Demo Updates – BitmapFont Working!

I’ve updated my AS3 Starling TD Demo today. Thankfully, a very courteous person emailed me today letting me know that my Bitmap Fonts were not showing up if you didn’t actually have the fonts installed on your machine. Whoops!

Now that the BitmapFonts are actually working using the proper output from Glyph Designer, I think I need a few more tutorials on how to use that program. Let’s just chalk it up to my complete inexperience with Glyph Designer, but, I wanted to use the same font and have it be different colors in different TextFields. And the problem with this is that it seems if your font png that you export from Glyph Designer has a color (solid/gradient) that if you try to tell the TextField.color that you want this TextField to be white (0xFFFFFF) it tried to blend the color of the BitmapFont with white… never really giving me an actual crisp white that I wanted. Also, in some other case when I tried to assign a color to the TextField it seemed to think I was saying “I want no fill color at all” and you could see through the letters. I’m almost positive this is all my own fault.

I updated some of my posts to include the minor code changes I made to a few files. They’re mostly very small x/y/fontSize kinds of changes.

So what was the culprit? When I exported my fonts from Glyph Designer, I chose “.fnt (Plain Text)”. Well, I didn’t “choose” it, it’s the default setting. My eyes read “FNT” and my brain said “Yup! That’s the file type we want! Export it!” and really if I would’ve clicked the dropdown, there’s a “.fnt (XML)” that I should’ve changed it to. So now the *.fnt files are all actually XML. I’m really curious why Flash was totally fine with me taking straight plain text and typecasting it to XML without complaining. There was not even any semblance of or any structure whatsoever. I guess maybe in typecasting it to XML, it just returned null or an empty XML Object or something. Ooooh well… it’s all fixed now.

Remember, if you’re exporting from Glyph Designer for use in Starling’s BitmapFont, export from Glyph Designer using the “.fnt (XML)” Export Type option!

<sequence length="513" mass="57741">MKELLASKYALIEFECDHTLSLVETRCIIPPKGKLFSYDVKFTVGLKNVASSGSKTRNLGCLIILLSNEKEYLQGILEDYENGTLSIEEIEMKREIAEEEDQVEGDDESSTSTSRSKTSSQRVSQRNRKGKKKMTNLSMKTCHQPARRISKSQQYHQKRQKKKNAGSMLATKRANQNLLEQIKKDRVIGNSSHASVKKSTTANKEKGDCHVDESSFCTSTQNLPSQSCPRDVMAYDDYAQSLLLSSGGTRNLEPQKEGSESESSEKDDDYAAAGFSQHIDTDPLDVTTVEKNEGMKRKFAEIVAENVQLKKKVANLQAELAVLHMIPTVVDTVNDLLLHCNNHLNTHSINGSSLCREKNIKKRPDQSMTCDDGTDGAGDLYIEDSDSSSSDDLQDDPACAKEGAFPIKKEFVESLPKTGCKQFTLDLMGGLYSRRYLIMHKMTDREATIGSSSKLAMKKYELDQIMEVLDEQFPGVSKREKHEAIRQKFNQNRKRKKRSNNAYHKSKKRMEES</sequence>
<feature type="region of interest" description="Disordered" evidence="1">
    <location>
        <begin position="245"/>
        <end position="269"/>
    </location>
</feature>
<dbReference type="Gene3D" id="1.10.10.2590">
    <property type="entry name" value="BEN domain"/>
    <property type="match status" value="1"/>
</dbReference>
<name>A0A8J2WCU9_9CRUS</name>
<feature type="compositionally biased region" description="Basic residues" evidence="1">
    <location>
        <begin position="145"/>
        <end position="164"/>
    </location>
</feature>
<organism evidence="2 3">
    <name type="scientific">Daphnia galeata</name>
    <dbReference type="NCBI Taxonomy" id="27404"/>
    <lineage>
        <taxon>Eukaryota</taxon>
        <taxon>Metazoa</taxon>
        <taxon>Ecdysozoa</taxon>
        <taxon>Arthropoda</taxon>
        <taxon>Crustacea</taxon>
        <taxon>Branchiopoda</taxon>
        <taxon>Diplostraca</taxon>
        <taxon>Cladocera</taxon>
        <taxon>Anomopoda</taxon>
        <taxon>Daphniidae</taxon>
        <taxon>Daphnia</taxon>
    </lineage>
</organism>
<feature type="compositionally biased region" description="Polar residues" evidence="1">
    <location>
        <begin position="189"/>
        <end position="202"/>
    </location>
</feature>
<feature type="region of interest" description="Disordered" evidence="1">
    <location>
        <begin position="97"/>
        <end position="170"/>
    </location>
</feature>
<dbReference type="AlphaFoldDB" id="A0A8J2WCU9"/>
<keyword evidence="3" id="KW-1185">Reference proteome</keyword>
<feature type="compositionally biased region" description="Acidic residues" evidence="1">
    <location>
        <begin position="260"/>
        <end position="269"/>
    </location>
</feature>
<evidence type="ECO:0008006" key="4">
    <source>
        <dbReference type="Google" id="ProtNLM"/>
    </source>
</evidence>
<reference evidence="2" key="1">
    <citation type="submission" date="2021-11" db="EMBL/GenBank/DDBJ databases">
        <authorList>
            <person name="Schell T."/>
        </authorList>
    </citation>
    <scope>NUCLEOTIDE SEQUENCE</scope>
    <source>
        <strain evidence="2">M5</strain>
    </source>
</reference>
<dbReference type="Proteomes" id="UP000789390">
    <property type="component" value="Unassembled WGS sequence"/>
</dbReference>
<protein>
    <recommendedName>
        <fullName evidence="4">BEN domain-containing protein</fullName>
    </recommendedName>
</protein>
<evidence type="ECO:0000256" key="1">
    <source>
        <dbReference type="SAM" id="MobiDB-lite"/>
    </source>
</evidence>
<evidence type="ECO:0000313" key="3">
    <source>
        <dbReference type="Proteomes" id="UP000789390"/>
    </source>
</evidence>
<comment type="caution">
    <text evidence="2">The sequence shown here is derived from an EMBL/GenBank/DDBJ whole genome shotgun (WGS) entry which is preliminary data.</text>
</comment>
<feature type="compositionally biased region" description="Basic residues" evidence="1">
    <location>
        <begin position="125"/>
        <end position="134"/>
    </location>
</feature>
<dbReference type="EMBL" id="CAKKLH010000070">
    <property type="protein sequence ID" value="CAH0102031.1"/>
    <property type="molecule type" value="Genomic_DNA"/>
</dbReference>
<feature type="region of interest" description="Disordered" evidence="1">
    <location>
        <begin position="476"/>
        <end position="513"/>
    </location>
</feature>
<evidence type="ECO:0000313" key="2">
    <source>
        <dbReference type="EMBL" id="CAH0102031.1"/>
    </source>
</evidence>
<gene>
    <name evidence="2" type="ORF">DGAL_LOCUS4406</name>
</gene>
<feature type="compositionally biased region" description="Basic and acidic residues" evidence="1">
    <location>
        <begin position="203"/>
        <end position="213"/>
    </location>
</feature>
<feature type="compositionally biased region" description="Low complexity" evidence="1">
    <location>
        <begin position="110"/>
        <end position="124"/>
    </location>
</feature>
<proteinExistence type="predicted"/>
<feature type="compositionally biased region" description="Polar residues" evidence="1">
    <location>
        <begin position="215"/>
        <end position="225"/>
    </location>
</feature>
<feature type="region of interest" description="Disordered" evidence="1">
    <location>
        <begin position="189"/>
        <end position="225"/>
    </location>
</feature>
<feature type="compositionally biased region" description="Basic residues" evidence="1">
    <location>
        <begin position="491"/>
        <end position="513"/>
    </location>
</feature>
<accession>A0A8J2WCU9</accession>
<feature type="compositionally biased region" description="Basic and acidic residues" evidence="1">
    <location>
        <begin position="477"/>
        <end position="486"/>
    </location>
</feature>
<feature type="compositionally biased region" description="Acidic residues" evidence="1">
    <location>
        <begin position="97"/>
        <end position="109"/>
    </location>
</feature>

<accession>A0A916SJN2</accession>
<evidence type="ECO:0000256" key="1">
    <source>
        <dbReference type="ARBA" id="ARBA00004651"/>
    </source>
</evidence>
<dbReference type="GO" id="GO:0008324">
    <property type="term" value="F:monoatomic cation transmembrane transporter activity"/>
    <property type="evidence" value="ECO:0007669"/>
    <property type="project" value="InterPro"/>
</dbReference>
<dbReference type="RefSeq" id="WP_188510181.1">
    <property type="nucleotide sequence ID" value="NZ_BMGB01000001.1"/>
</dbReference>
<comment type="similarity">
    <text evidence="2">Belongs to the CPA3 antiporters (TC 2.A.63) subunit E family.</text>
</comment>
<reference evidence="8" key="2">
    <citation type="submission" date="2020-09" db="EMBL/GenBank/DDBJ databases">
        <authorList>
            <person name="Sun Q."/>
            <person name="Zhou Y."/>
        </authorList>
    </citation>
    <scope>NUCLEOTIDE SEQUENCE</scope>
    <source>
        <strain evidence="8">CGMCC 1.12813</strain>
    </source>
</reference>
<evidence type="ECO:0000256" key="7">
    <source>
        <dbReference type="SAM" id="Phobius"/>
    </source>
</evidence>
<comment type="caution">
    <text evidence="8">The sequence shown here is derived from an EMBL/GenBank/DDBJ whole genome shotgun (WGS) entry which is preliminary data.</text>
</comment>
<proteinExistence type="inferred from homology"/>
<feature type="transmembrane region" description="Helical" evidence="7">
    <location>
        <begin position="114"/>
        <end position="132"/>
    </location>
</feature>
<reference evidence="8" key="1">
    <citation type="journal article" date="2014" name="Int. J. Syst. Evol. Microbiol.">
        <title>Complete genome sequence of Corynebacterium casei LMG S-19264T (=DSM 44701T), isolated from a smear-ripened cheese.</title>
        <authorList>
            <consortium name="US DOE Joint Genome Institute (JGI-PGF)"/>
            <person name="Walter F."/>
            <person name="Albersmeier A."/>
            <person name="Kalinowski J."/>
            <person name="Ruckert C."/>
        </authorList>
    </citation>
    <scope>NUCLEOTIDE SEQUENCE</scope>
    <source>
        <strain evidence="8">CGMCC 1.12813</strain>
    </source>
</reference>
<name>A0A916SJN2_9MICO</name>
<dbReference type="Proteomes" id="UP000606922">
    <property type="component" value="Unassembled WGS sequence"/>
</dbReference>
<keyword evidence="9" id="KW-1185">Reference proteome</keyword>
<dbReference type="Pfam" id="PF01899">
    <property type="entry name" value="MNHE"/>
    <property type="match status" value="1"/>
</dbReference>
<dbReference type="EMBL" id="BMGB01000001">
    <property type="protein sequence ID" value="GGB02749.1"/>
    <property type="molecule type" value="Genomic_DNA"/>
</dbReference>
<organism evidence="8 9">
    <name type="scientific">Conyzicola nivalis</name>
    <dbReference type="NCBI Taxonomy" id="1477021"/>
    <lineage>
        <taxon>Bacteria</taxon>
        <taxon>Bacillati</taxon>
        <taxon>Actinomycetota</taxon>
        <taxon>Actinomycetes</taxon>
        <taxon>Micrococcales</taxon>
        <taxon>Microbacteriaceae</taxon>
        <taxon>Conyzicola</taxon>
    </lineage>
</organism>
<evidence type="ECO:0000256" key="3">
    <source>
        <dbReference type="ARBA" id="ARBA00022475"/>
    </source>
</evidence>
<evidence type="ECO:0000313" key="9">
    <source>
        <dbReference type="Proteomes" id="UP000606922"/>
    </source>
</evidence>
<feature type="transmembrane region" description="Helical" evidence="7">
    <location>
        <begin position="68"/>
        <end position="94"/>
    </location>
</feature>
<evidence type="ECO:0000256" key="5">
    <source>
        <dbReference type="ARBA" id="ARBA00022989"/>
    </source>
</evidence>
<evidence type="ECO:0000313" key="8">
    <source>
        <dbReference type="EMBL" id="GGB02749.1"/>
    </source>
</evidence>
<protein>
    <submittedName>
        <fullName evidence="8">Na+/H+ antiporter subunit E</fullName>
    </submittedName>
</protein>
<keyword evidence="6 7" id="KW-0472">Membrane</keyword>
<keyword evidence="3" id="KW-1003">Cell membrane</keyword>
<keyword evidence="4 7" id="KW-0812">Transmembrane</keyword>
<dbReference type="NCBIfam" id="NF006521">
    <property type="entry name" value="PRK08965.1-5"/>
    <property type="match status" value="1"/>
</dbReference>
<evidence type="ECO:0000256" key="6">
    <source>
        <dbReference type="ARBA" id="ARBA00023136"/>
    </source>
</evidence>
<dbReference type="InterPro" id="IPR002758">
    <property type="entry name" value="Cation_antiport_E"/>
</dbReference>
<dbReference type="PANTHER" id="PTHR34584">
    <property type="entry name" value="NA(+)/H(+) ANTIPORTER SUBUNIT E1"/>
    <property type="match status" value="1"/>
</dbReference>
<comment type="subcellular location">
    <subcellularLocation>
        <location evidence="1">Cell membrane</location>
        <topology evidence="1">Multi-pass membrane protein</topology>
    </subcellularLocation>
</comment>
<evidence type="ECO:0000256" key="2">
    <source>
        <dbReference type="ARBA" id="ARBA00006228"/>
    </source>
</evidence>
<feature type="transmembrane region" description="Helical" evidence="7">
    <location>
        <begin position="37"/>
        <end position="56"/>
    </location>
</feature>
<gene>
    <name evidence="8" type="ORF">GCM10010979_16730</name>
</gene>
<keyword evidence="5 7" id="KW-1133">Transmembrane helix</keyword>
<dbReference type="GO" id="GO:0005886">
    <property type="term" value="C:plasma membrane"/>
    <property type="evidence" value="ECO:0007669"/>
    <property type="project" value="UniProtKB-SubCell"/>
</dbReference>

Thanks again Christophe for letting me know!


Starling Demo Almost Ready

Hey guys,
As of a few posts ago, I scrapped my by-hand blitting engine and decided to check out Starling. I’m happy to say that my little 2-map, 2-enemytype, 2-towertype demo is almost done. Tonight I was trying to finish up the map select screen, then I need to add JSON data for a second map, and I should have a tutorial up by early next week since I lose a day (thanks 4th of July) due to being social. It will be a full 2 level TD game. It will not be fun. It will not be balanced. But it will show a whole huge range of techniques and skills on how to develop a fully operational deathstar Game!

I’ve spent quite a while converting what I had into a Starling TD game engine. I’ll save more of my specific critiques for the individual blogs, but, Starling is kindof an ass sometimes. I mean, it works well when it works well… but TouchEvents can GTFO. I hate that I had to use them. They’re horribly inefficient. I used AS3 Sockets as often as I could instead of Starling (or Flash) events. There’s a ridiculous amount of OOP packed in here with a touch of inheritance and a bit of composition… just enough hierarchy, where useful, to pass a compsci 200’s class.

I possess the photoshop skills of a young walrus, so if you are a designer, feel free to scoff, point and laugh, and/or throw burritos in disgust, I have plenty of salsa. I have only the smallest amount of ego invested in the UI. When it comes to using this small little engine to make something bigger, then I’d care about the UI. But for me, photoshop is a time-suck playground. I have a great time in Photoshop, but there goes 4 hours and I made two crappy buttons… or got lost downloading brushes or fonts.